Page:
January 19, 2009

A Grave Matter

Sheba was in love with books from the start. I read to her almost every night until she was well into middle school. She helped me hone dramatic reading skills to the point that I really got into it.

When she was about four, I think, just before she began reading herself, I bought another big stack of storybooks for bedtime reading. I would read the title and tell her a little bit about each one, and she’d select the one she wanted to hear. Sometimes one would really catch her interest and we’d read it many nights over and over.

One of the books I selected was called Barry The Bravest Saint Bernard. I told her it was a true story about a dog that saved people. She turned it down every time I offered. I pressed her a couple of times, telling her it was a really good story, and it was true. Didn’t she want to read about it?

“No, not really. Maybe another time,” she would say, every night for weeks.

I finally gave up. It went on the shelf and was forgotten for years. Just a few years back, we were cleaning out all the children’s books. I asked the kids to pick the ones they wanted to save. I saw Barry The Bravest Saint Bernard and held it up to Sheba. I reminded her how I tried to get her to hear it and she would refuse.

That’s what it’s called?” she exclaimed. “I thought you were trying to read a story about a dog who died saving people. You know: Bury The Bravest Saint Bernard. In a grave.”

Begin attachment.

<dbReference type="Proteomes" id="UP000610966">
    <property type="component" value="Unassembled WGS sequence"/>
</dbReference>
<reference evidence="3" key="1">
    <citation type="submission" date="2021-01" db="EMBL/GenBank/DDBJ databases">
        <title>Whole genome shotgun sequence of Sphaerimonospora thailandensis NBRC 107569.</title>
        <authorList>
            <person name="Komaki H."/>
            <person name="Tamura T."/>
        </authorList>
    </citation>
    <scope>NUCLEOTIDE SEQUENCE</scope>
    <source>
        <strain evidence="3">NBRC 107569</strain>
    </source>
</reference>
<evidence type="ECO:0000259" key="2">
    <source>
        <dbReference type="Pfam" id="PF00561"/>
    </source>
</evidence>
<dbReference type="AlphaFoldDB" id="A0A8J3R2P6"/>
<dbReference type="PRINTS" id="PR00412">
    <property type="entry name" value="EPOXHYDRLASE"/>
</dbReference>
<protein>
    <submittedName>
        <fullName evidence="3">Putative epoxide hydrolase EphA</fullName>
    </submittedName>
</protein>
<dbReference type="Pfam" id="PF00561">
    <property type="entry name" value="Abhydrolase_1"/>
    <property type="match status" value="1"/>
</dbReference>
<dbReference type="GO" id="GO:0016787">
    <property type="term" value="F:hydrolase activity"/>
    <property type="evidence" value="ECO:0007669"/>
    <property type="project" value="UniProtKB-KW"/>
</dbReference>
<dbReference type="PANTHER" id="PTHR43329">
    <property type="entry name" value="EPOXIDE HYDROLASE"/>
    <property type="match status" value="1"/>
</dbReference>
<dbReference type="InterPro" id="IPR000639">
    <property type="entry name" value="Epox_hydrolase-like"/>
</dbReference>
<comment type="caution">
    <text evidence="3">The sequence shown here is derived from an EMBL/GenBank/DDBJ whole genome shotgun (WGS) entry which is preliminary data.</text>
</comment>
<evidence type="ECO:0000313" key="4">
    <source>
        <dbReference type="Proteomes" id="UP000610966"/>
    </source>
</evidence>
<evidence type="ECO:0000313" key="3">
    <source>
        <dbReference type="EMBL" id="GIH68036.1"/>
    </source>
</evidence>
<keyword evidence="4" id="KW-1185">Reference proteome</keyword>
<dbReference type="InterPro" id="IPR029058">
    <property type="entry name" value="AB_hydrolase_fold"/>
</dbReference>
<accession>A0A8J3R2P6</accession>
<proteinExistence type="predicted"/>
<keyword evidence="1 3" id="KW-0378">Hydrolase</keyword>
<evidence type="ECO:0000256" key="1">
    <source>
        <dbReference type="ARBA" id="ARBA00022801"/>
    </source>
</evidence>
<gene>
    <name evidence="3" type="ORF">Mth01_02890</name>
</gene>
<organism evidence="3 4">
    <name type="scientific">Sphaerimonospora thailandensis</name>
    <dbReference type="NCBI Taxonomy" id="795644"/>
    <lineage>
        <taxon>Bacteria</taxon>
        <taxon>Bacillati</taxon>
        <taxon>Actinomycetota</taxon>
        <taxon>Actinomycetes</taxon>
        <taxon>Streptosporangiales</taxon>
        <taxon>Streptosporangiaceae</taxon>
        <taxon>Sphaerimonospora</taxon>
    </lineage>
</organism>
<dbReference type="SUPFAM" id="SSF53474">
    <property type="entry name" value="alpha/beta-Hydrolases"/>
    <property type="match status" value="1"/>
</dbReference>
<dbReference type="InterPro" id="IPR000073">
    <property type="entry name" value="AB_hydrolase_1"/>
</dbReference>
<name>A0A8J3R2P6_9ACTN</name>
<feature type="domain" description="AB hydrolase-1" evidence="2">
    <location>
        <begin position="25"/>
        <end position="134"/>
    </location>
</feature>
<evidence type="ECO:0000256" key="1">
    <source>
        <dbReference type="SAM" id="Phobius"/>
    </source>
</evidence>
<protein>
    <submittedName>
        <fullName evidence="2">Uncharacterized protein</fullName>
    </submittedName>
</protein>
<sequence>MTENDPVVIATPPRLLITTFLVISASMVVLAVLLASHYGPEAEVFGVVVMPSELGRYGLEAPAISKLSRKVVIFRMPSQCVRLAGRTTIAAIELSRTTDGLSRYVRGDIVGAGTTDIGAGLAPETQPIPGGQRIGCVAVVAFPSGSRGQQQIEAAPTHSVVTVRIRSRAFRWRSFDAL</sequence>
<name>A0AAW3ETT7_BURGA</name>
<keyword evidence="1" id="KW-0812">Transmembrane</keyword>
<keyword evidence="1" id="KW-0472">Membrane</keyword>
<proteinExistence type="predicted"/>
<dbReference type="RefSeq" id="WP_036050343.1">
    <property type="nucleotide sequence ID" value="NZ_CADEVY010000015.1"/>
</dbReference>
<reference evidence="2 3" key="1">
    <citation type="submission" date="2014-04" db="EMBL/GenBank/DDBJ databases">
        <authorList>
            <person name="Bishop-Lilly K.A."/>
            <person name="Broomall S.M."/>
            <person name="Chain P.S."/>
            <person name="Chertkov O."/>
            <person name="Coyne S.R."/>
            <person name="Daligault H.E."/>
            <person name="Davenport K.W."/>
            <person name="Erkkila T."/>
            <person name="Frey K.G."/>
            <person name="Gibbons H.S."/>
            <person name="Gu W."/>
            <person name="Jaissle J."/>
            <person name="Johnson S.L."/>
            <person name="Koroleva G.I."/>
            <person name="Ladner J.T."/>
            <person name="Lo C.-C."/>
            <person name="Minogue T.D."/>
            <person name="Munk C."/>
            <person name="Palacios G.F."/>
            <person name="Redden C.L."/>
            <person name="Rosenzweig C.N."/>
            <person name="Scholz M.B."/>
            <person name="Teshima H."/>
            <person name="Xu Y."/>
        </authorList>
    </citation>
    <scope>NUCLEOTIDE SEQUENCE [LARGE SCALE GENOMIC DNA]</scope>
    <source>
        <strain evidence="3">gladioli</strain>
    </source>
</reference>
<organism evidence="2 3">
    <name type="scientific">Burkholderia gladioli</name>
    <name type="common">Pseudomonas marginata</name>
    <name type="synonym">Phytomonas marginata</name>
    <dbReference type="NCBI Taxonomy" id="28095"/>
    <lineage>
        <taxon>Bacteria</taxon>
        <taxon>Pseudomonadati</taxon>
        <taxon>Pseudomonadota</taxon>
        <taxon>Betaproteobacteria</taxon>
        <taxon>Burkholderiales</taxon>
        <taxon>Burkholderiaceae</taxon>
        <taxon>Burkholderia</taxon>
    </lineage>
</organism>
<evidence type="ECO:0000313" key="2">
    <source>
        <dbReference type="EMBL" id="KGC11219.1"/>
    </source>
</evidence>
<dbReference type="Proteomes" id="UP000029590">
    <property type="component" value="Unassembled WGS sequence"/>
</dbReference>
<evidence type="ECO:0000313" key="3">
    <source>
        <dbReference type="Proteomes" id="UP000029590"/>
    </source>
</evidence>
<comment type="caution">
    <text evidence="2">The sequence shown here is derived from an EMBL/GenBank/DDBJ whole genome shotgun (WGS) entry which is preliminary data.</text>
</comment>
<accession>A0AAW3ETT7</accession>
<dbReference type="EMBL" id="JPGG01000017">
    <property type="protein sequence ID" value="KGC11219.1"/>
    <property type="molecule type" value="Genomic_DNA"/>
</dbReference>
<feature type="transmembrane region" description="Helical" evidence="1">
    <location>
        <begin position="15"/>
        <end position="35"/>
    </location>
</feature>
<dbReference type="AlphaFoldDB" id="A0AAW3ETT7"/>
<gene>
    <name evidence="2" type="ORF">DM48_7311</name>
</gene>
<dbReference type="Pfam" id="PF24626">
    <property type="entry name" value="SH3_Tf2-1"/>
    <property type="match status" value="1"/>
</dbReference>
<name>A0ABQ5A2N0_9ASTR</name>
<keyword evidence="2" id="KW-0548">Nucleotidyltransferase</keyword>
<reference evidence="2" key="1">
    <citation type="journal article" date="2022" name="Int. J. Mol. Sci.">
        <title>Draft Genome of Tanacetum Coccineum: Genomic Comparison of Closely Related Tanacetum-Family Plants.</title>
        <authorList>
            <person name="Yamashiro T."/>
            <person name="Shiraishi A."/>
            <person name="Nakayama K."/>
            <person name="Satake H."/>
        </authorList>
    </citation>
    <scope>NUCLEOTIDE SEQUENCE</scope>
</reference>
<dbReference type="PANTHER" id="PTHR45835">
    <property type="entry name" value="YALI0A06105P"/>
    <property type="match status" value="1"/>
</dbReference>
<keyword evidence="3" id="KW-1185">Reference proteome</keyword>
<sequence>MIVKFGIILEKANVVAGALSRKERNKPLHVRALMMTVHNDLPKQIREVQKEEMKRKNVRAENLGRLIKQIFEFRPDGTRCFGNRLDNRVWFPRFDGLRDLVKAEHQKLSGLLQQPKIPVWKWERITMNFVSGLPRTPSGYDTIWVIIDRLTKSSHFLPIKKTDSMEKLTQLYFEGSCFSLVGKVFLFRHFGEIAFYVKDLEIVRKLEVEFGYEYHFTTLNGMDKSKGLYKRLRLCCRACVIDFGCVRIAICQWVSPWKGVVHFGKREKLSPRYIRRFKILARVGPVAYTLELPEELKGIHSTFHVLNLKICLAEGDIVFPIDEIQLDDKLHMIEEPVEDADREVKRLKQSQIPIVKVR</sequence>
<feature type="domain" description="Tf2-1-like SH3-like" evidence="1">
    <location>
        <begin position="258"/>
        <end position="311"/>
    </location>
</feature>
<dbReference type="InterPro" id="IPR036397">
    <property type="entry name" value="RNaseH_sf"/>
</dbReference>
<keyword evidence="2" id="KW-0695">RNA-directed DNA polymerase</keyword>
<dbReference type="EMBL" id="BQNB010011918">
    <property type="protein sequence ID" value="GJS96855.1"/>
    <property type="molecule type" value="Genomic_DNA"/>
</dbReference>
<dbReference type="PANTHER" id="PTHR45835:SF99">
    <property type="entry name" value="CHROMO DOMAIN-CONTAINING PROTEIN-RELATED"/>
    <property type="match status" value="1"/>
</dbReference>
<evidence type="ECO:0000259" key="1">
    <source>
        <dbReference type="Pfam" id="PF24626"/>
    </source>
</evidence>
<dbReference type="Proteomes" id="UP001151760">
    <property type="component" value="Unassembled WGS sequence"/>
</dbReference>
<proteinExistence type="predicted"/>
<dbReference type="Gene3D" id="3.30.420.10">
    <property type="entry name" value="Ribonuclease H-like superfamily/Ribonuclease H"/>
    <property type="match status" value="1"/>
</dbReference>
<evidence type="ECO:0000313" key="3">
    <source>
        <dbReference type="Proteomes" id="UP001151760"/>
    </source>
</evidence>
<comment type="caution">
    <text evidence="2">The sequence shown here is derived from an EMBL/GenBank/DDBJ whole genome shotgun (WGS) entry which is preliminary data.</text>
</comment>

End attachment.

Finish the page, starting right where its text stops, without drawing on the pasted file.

“What?!” I laughed.

“Yeah, I didn’t want to hear a sad story, especially if it was true. I couldn’t figure why you wanted so badly to read it. Seemed kinda weird to me.”

We still laugh about that misunderstanding. Poor thing was trying to be so nice about it while her ghoulish mother wanted to read this "awful" story.

She kept the book.

7 comments:

Ur-spo said...

books are funny that way.
Another rationale to hold onto as many as you can.

Roxrocks said...

LOL! Kay just went through her bookshelf and I'm sad to see that she removed all her Beezus and Ramona books. She also weeded out her Captain Underpants books, her Mercer Mayer Little Critter books and all her Franklin books too. It's the end of an era.

We'd already gotten rid of all the Dr. Seuss books a few years ago, but suddenly I miss them all and wish I had them back for potential grandkids. I loved reading bedtime stories!!

Patrick said...

Oh that is hysterical! I'm glad you were able to clear things up eventually though.

I miss reading aloud, both as reader and listener. Occasionally I'll get a chance to do it for a playreading, but that usually has a specific agenda, and is seen as 'less than' a full staging of the play by everyone.

I need to borrow some friends' kids, I think.

MartininBroda said...

Sorry to be short, that's a really sweet story.

Sooo-this-is-me said...

Ha ha ha "ghoulish mother", cute story Birdie.

Greg said...

During this holiday season, I met a whole host of folks who'd neither see the "Marley and Me" movie, nor read the book, because they knew how most stories about dogs must end and they wanted no part of that.

I miss reading aloud (or being read to), too. I'd do more of it if the cat hadn't perfected his I Couldn't Possibly Be More Bored With What You Have To Say look.

THIS IS ME....ONLINE said...

This is a great story. You'll have great fun sharing it with her children one day.

When I was little, we went to a very small country church singing VERY old songs. My mom talked about me singing at the top of my lungs about "Bringing in the Sheets" and "When the roll is called up thunder I'll be scared".

Also, I appreciate your note. I wonder about Ben, too. Thanks for caring.